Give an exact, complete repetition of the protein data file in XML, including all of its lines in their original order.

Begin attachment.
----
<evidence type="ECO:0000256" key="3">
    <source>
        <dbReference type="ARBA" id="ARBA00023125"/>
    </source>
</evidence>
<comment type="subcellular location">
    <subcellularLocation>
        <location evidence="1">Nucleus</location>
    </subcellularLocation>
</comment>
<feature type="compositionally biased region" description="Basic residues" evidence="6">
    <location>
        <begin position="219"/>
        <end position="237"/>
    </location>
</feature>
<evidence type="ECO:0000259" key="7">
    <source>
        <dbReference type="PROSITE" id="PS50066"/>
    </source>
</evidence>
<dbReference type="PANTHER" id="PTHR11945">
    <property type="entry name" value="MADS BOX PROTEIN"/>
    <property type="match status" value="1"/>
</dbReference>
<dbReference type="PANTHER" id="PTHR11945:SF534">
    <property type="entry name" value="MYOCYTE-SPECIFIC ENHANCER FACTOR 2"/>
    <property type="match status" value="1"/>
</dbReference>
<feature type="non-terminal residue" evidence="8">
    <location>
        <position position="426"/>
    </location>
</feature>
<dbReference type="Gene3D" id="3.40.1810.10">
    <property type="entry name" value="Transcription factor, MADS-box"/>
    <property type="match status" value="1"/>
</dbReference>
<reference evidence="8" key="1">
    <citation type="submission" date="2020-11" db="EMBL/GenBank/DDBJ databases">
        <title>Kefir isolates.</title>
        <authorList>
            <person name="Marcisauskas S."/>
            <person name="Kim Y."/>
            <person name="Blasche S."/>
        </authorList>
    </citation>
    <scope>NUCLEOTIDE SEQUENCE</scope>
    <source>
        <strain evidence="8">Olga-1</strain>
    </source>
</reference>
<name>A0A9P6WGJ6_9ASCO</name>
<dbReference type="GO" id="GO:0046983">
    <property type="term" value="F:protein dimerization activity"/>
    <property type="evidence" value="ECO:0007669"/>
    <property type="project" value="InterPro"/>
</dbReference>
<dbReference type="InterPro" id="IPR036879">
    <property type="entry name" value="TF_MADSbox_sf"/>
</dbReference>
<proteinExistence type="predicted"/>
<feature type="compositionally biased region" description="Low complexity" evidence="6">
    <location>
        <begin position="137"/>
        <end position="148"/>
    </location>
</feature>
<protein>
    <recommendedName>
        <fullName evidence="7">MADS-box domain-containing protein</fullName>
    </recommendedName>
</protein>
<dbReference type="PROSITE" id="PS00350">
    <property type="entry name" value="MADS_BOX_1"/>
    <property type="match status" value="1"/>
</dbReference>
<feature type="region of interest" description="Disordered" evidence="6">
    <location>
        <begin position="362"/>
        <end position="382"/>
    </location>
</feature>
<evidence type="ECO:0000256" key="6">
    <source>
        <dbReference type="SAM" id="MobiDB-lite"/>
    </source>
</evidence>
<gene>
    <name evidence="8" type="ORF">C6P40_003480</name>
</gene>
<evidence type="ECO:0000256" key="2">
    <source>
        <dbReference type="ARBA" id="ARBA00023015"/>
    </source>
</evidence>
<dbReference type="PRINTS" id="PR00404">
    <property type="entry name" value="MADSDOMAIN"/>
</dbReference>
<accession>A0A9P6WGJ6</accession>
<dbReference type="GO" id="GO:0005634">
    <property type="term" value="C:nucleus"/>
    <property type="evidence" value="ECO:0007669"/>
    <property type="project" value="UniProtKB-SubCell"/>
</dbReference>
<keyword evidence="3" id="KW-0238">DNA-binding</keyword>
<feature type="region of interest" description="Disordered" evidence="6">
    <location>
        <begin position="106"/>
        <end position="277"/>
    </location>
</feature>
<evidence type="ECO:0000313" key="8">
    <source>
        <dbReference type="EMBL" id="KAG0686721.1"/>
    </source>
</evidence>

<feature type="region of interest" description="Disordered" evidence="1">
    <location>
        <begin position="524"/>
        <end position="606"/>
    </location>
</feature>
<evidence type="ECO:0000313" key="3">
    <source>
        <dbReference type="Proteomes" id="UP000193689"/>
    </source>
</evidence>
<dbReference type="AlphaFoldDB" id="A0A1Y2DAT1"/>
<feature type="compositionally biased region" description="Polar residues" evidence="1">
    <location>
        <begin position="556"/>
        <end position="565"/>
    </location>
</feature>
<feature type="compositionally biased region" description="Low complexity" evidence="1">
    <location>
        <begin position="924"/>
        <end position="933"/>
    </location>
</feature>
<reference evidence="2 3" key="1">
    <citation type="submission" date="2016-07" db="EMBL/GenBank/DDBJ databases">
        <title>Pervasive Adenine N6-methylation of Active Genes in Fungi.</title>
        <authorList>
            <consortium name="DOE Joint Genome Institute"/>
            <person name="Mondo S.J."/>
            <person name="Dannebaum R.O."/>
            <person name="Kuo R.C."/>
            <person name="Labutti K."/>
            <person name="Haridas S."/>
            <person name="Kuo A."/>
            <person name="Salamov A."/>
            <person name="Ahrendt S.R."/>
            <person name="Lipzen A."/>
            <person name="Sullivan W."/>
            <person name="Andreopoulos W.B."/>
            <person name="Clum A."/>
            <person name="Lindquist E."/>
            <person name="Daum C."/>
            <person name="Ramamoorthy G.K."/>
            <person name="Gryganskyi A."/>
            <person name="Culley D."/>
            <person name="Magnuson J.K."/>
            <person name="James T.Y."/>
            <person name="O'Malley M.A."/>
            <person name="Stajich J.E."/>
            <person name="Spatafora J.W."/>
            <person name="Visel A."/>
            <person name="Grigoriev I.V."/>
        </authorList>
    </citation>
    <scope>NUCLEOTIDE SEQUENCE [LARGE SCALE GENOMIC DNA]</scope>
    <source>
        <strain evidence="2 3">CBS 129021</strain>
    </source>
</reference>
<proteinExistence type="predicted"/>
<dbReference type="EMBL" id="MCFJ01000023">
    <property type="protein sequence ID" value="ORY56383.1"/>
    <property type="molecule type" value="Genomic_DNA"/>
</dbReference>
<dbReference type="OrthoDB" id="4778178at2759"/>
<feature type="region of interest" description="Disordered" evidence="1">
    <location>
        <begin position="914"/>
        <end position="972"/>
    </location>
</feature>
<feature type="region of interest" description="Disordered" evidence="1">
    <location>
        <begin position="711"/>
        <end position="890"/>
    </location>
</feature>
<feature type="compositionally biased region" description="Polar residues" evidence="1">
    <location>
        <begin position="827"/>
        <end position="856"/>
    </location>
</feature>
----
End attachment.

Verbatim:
<evidence type="ECO:0000256" key="3">
    <source>
        <dbReference type="ARBA" id="ARBA00023125"/>
    </source>
</evidence>
<comment type="subcellular location">
    <subcellularLocation>
        <location evidence="1">Nucleus</location>
    </subcellularLocation>
</comment>
<feature type="compositionally biased region" description="Basic residues" evidence="6">
    <location>
        <begin position="219"/>
        <end position="237"/>
    </location>
</feature>
<evidence type="ECO:0000259" key="7">
    <source>
        <dbReference type="PROSITE" id="PS50066"/>
    </source>
</evidence>
<dbReference type="PANTHER" id="PTHR11945">
    <property type="entry name" value="MADS BOX PROTEIN"/>
    <property type="match status" value="1"/>
</dbReference>
<dbReference type="PANTHER" id="PTHR11945:SF534">
    <property type="entry name" value="MYOCYTE-SPECIFIC ENHANCER FACTOR 2"/>
    <property type="match status" value="1"/>
</dbReference>
<feature type="non-terminal residue" evidence="8">
    <location>
        <position position="426"/>
    </location>
</feature>
<dbReference type="Gene3D" id="3.40.1810.10">
    <property type="entry name" value="Transcription factor, MADS-box"/>
    <property type="match status" value="1"/>
</dbReference>
<reference evidence="8" key="1">
    <citation type="submission" date="2020-11" db="EMBL/GenBank/DDBJ databases">
        <title>Kefir isolates.</title>
        <authorList>
            <person name="Marcisauskas S."/>
            <person name="Kim Y."/>
            <person name="Blasche S."/>
        </authorList>
    </citation>
    <scope>NUCLEOTIDE SEQUENCE</scope>
    <source>
        <strain evidence="8">Olga-1</strain>
    </source>
</reference>
<name>A0A9P6WGJ6_9ASCO</name>
<dbReference type="GO" id="GO:0046983">
    <property type="term" value="F:protein dimerization activity"/>
    <property type="evidence" value="ECO:0007669"/>
    <property type="project" value="InterPro"/>
</dbReference>
<dbReference type="InterPro" id="IPR036879">
    <property type="entry name" value="TF_MADSbox_sf"/>
</dbReference>
<proteinExistence type="predicted"/>
<feature type="compositionally biased region" description="Low complexity" evidence="6">
    <location>
        <begin position="137"/>
        <end position="148"/>
    </location>
</feature>
<protein>
    <recommendedName>
        <fullName evidence="7">MADS-box domain-containing protein</fullName>
    </recommendedName>
</protein>
<dbReference type="PROSITE" id="PS00350">
    <property type="entry name" value="MADS_BOX_1"/>
    <property type="match status" value="1"/>
</dbReference>
<feature type="region of interest" description="Disordered" evidence="6">
    <location>
        <begin position="362"/>
        <end position="382"/>
    </location>
</feature>
<evidence type="ECO:0000256" key="6">
    <source>
        <dbReference type="SAM" id="MobiDB-lite"/>
    </source>
</evidence>
<gene>
    <name evidence="8" type="ORF">C6P40_003480</name>
</gene>
<evidence type="ECO:0000256" key="2">
    <source>
        <dbReference type="ARBA" id="ARBA00023015"/>
    </source>
</evidence>
<dbReference type="PRINTS" id="PR00404">
    <property type="entry name" value="MADSDOMAIN"/>
</dbReference>
<accession>A0A9P6WGJ6</accession>
<dbReference type="GO" id="GO:0005634">
    <property type="term" value="C:nucleus"/>
    <property type="evidence" value="ECO:0007669"/>
    <property type="project" value="UniProtKB-SubCell"/>
</dbReference>
<keyword evidence="3" id="KW-0238">DNA-binding</keyword>
<feature type="region of interest" description="Disordered" evidence="6">
    <location>
        <begin position="106"/>
        <end position="277"/>
    </location>
</feature>
<evidence type="ECO:0000313" key="8">
    <source>
        <dbReference type="EMBL" id="KAG0686721.1"/>
    </source>
</evidence>

<feature type="region of interest" description="Disordered" evidence="1">
    <location>
        <begin position="524"/>
        <end position="606"/>
    </location>
</feature>
<evidence type="ECO:0000313" key="3">
    <source>
        <dbReference type="Proteomes" id="UP000193689"/>
    </source>
</evidence>
<dbReference type="AlphaFoldDB" id="A0A1Y2DAT1"/>
<feature type="compositionally biased region" description="Polar residues" evidence="1">
    <location>
        <begin position="556"/>
        <end position="565"/>
    </location>
</feature>
<feature type="compositionally biased region" description="Low complexity" evidence="1">
    <location>
        <begin position="924"/>
        <end position="933"/>
    </location>
</feature>
<reference evidence="2 3" key="1">
    <citation type="submission" date="2016-07" db="EMBL/GenBank/DDBJ databases">
        <title>Pervasive Adenine N6-methylation of Active Genes in Fungi.</title>
        <authorList>
            <consortium name="DOE Joint Genome Institute"/>
            <person name="Mondo S.J."/>
            <person name="Dannebaum R.O."/>
            <person name="Kuo R.C."/>
            <person name="Labutti K."/>
            <person name="Haridas S."/>
            <person name="Kuo A."/>
            <person name="Salamov A."/>
            <person name="Ahrendt S.R."/>
            <person name="Lipzen A."/>
            <person name="Sullivan W."/>
            <person name="Andreopoulos W.B."/>
            <person name="Clum A."/>
            <person name="Lindquist E."/>
            <person name="Daum C."/>
            <person name="Ramamoorthy G.K."/>
            <person name="Gryganskyi A."/>
            <person name="Culley D."/>
            <person name="Magnuson J.K."/>
            <person name="James T.Y."/>
            <person name="O'Malley M.A."/>
            <person name="Stajich J.E."/>
            <person name="Spatafora J.W."/>
            <person name="Visel A."/>
            <person name="Grigoriev I.V."/>
        </authorList>
    </citation>
    <scope>NUCLEOTIDE SEQUENCE [LARGE SCALE GENOMIC DNA]</scope>
    <source>
        <strain evidence="2 3">CBS 129021</strain>
    </source>
</reference>
<proteinExistence type="predicted"/>
<dbReference type="EMBL" id="MCFJ01000023">
    <property type="protein sequence ID" value="ORY56383.1"/>
    <property type="molecule type" value="Genomic_DNA"/>
</dbReference>
<dbReference type="OrthoDB" id="4778178at2759"/>
<feature type="region of interest" description="Disordered" evidence="1">
    <location>
        <begin position="914"/>
        <end position="972"/>
    </location>
</feature>
<feature type="region of interest" description="Disordered" evidence="1">
    <location>
        <begin position="711"/>
        <end position="890"/>
    </location>
</feature>
<feature type="compositionally biased region" description="Polar residues" evidence="1">
    <location>
        <begin position="827"/>
        <end position="856"/>
    </location>
</feature>